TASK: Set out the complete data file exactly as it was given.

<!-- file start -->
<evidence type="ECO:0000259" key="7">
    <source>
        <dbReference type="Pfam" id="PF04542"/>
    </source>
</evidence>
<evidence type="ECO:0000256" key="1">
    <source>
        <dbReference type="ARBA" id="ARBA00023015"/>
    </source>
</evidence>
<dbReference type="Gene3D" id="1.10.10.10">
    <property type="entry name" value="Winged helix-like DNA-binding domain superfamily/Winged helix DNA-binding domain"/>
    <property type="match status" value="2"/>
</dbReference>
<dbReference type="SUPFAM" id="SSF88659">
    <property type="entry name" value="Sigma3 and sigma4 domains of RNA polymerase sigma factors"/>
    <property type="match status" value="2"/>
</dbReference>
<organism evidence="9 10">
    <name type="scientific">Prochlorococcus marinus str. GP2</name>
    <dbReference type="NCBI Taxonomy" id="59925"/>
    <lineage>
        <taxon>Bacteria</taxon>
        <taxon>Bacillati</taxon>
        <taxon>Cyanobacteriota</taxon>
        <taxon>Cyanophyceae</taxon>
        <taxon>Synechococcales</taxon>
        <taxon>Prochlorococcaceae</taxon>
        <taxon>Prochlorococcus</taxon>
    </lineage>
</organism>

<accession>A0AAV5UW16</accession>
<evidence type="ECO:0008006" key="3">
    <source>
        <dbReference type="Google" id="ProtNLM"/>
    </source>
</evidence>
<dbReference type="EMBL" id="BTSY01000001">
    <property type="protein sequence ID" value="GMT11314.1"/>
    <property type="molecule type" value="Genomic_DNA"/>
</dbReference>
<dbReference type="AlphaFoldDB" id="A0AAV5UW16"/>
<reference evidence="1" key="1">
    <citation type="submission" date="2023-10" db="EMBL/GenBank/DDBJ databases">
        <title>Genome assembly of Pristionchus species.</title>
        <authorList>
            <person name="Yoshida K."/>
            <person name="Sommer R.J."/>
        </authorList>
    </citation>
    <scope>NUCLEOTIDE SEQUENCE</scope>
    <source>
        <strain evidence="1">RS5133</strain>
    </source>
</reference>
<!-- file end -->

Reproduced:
<evidence type="ECO:0000259" key="7">
    <source>
        <dbReference type="Pfam" id="PF04542"/>
    </source>
</evidence>
<evidence type="ECO:0000256" key="1">
    <source>
        <dbReference type="ARBA" id="ARBA00023015"/>
    </source>
</evidence>
<dbReference type="Gene3D" id="1.10.10.10">
    <property type="entry name" value="Winged helix-like DNA-binding domain superfamily/Winged helix DNA-binding domain"/>
    <property type="match status" value="2"/>
</dbReference>
<dbReference type="SUPFAM" id="SSF88659">
    <property type="entry name" value="Sigma3 and sigma4 domains of RNA polymerase sigma factors"/>
    <property type="match status" value="2"/>
</dbReference>
<organism evidence="9 10">
    <name type="scientific">Prochlorococcus marinus str. GP2</name>
    <dbReference type="NCBI Taxonomy" id="59925"/>
    <lineage>
        <taxon>Bacteria</taxon>
        <taxon>Bacillati</taxon>
        <taxon>Cyanobacteriota</taxon>
        <taxon>Cyanophyceae</taxon>
        <taxon>Synechococcales</taxon>
        <taxon>Prochlorococcaceae</taxon>
        <taxon>Prochlorococcus</taxon>
    </lineage>
</organism>

<accession>A0AAV5UW16</accession>
<evidence type="ECO:0008006" key="3">
    <source>
        <dbReference type="Google" id="ProtNLM"/>
    </source>
</evidence>
<dbReference type="EMBL" id="BTSY01000001">
    <property type="protein sequence ID" value="GMT11314.1"/>
    <property type="molecule type" value="Genomic_DNA"/>
</dbReference>
<dbReference type="AlphaFoldDB" id="A0AAV5UW16"/>
<reference evidence="1" key="1">
    <citation type="submission" date="2023-10" db="EMBL/GenBank/DDBJ databases">
        <title>Genome assembly of Pristionchus species.</title>
        <authorList>
            <person name="Yoshida K."/>
            <person name="Sommer R.J."/>
        </authorList>
    </citation>
    <scope>NUCLEOTIDE SEQUENCE</scope>
    <source>
        <strain evidence="1">RS5133</strain>
    </source>
</reference>